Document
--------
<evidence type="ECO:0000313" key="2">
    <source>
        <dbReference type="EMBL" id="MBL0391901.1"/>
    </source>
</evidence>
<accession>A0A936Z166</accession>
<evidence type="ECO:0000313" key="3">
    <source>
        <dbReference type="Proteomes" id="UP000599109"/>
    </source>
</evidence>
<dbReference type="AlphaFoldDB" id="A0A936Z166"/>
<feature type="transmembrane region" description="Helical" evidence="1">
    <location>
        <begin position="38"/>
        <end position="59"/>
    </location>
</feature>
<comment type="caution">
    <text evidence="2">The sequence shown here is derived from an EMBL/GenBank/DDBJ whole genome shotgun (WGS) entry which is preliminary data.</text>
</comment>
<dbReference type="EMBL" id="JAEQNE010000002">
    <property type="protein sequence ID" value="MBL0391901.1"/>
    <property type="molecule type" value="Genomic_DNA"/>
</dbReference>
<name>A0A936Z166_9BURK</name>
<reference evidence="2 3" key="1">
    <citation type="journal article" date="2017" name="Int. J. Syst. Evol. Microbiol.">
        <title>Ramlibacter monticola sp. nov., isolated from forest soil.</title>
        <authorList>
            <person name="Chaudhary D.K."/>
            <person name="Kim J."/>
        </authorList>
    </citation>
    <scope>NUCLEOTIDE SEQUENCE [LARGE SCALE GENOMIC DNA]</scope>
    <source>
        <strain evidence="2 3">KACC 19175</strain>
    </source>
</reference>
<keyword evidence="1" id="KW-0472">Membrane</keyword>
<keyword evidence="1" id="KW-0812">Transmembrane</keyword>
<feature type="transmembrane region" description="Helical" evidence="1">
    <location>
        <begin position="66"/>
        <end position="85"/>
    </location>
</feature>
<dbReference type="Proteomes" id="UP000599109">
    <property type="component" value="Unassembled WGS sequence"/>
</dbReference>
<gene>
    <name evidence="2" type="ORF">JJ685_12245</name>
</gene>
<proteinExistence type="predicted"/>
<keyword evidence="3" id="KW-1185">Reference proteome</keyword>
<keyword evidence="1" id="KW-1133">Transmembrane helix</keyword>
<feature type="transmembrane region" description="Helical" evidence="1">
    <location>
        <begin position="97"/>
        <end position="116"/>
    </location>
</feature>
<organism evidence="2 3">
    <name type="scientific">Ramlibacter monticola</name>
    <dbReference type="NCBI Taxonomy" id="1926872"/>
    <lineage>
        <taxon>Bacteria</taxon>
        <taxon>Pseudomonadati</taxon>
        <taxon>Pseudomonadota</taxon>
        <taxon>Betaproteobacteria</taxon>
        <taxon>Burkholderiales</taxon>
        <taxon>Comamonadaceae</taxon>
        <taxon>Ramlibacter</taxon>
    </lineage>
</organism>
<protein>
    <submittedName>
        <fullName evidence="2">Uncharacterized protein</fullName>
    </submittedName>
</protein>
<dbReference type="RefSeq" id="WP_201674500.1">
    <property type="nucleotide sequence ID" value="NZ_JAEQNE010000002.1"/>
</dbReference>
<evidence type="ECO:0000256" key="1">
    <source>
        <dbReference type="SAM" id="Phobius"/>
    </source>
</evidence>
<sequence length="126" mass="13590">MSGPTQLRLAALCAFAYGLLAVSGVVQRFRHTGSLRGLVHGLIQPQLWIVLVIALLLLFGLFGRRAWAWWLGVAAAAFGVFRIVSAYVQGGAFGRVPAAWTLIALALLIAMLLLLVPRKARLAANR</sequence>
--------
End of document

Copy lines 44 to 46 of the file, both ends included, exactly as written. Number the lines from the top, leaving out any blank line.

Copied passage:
        <begin position="66"/>
        <end position="85"/>
    </location>